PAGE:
After the set of parentheses attached to the word function, put it in a curly brace, and hit Return. Let's go ahead and add our semicolon where necessary after the curly brace and the semicolon there. And I just noticed that I left one off up here. So let's go back and make sure we pick that up. Okay. Now we're ready to work on the heart of our function here, which is the each loop that works its way through the JSON data file. So we'll set up $.each, and open and close paren.
Now the arguments for the each function point to the portion of the JSON file to loop through which are the painting objects. So the way we target that is following down the tree data.paintings.painting. Follow that with a comma. Give our function keyword instead of parenthesis. Now the function has two arguments. One for keys which I'm going to call k and another for the values v.
And after that closing parenthesis, let's put in that familiar curly brace pair and we may as well go ahead and. Put in our semi-colon there after the each function to make sure that we got it all squared away. Now we only really need the values here because we're going to be bringing in the value information and incorporating it into some HTML. So let's set up three different variables to handle those. Var title is going to be equal to v.title. Var image, or img, will be equal to v.image and var price is equal to v.price.
So just so you really understand where we're pulling the data from. Let's just go back to the data.JSON file for a moment. And really what we're looking for are the values that correspond to each of the keys that we see here. So if I look at this, the first one is V title, so the value for our title will be initially boardwalk five. And as it loops through, it will then pick up A Lasting Piece, Surfing High Tide, etc.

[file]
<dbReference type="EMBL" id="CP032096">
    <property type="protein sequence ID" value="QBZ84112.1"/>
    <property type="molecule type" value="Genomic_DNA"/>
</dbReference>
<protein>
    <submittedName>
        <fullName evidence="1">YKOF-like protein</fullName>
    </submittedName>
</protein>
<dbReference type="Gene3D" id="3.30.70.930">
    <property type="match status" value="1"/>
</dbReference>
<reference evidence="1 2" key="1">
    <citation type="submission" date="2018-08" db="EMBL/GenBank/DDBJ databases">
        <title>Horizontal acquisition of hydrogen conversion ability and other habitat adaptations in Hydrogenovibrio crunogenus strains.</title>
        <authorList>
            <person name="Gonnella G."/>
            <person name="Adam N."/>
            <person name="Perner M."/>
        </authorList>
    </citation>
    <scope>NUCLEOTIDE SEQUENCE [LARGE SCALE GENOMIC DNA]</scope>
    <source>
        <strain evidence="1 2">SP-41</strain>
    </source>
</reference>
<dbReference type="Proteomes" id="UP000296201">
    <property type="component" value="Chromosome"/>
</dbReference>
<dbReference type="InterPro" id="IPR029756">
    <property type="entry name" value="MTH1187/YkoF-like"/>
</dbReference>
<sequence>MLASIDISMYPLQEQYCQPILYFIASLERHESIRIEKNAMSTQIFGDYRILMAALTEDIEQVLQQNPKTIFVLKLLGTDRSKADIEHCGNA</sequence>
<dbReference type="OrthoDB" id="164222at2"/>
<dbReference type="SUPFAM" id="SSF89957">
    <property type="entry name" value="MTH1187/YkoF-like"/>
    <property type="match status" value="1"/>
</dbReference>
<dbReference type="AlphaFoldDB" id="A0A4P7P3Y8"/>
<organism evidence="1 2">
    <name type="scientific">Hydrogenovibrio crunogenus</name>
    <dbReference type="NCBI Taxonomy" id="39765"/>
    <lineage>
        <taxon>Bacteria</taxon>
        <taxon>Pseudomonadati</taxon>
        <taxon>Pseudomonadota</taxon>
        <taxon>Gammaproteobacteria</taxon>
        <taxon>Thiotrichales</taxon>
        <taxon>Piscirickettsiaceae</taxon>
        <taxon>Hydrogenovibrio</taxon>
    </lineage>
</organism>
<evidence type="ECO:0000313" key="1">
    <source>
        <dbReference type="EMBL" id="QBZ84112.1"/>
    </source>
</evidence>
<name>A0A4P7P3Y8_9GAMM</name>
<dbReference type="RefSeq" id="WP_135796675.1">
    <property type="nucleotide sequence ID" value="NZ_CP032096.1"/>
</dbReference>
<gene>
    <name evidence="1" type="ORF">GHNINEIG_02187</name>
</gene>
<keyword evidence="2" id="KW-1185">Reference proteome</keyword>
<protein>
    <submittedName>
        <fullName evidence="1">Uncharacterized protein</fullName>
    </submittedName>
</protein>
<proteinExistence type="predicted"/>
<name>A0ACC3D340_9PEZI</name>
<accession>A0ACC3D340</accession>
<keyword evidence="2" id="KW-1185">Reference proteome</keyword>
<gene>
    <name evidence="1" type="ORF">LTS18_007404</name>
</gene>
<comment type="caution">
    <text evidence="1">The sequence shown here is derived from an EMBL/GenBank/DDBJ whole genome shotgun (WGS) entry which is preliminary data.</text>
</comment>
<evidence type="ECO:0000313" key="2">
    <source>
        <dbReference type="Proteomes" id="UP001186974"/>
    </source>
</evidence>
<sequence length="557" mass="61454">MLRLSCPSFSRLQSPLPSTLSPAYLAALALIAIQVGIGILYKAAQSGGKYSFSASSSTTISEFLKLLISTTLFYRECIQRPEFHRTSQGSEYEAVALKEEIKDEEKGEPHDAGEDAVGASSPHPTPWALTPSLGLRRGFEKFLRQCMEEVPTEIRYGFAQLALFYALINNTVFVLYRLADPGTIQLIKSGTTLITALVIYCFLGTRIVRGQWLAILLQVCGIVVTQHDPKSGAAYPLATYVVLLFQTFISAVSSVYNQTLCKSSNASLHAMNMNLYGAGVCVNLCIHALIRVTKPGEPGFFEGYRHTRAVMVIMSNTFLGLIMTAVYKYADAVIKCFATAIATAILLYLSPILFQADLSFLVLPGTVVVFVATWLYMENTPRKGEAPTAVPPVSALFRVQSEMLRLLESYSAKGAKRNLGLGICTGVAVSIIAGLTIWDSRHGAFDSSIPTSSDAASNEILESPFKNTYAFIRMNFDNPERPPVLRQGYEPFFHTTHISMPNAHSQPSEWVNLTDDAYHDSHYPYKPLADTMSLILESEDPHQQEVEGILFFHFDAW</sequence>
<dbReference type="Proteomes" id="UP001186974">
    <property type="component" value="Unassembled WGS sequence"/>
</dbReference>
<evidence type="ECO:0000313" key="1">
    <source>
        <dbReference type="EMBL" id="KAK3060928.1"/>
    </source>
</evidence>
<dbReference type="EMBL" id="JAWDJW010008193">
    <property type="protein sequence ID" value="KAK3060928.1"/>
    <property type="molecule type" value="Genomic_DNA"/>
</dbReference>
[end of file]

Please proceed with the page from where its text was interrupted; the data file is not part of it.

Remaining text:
Likewise, the image will get the file name here and the price will pull it from the price key. Okay, let's head back to our coding. Next comes the append function which integrates the HTML and data. Let's tiptoe through that because it's a little bit of a piece of work. So, dollar sign parenthesis, single quotes. What are we going to append it to that will be the container and then the function word append followed by a open and close parenthesis.
And a open and close single quotes. Now we are ready to start with our HTML and the first part will be a div to hold the painting, and we'll make sure that has a class of painting. So div, class equals and with your attributes, within the single quotes, you need to use double quotes. So there's our double quote pair, painting and then after that closing double quotes, we'll close off the div tag. Okay that starts off our HTML.